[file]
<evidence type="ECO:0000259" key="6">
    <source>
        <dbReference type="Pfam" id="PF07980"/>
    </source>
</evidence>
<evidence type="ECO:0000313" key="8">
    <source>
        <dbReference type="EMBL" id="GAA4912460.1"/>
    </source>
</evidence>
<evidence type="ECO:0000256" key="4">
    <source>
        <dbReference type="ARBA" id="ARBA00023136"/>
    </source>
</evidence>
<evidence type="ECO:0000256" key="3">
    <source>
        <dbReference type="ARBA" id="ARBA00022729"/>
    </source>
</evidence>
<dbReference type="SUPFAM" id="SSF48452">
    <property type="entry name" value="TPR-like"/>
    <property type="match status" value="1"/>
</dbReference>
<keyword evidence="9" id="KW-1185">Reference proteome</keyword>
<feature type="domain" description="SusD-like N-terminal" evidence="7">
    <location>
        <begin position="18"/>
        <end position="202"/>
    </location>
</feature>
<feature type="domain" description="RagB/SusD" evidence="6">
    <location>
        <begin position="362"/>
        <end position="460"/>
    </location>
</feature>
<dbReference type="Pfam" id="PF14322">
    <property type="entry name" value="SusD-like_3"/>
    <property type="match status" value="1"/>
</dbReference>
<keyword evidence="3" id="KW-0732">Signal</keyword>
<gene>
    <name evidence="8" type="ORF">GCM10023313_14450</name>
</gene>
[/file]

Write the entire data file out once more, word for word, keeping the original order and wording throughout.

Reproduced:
<evidence type="ECO:0000259" key="6">
    <source>
        <dbReference type="Pfam" id="PF07980"/>
    </source>
</evidence>
<evidence type="ECO:0000313" key="8">
    <source>
        <dbReference type="EMBL" id="GAA4912460.1"/>
    </source>
</evidence>
<evidence type="ECO:0000256" key="4">
    <source>
        <dbReference type="ARBA" id="ARBA00023136"/>
    </source>
</evidence>
<evidence type="ECO:0000256" key="3">
    <source>
        <dbReference type="ARBA" id="ARBA00022729"/>
    </source>
</evidence>
<dbReference type="SUPFAM" id="SSF48452">
    <property type="entry name" value="TPR-like"/>
    <property type="match status" value="1"/>
</dbReference>
<keyword evidence="9" id="KW-1185">Reference proteome</keyword>
<feature type="domain" description="SusD-like N-terminal" evidence="7">
    <location>
        <begin position="18"/>
        <end position="202"/>
    </location>
</feature>
<feature type="domain" description="RagB/SusD" evidence="6">
    <location>
        <begin position="362"/>
        <end position="460"/>
    </location>
</feature>
<dbReference type="Pfam" id="PF14322">
    <property type="entry name" value="SusD-like_3"/>
    <property type="match status" value="1"/>
</dbReference>
<keyword evidence="3" id="KW-0732">Signal</keyword>
<gene>
    <name evidence="8" type="ORF">GCM10023313_14450</name>
</gene>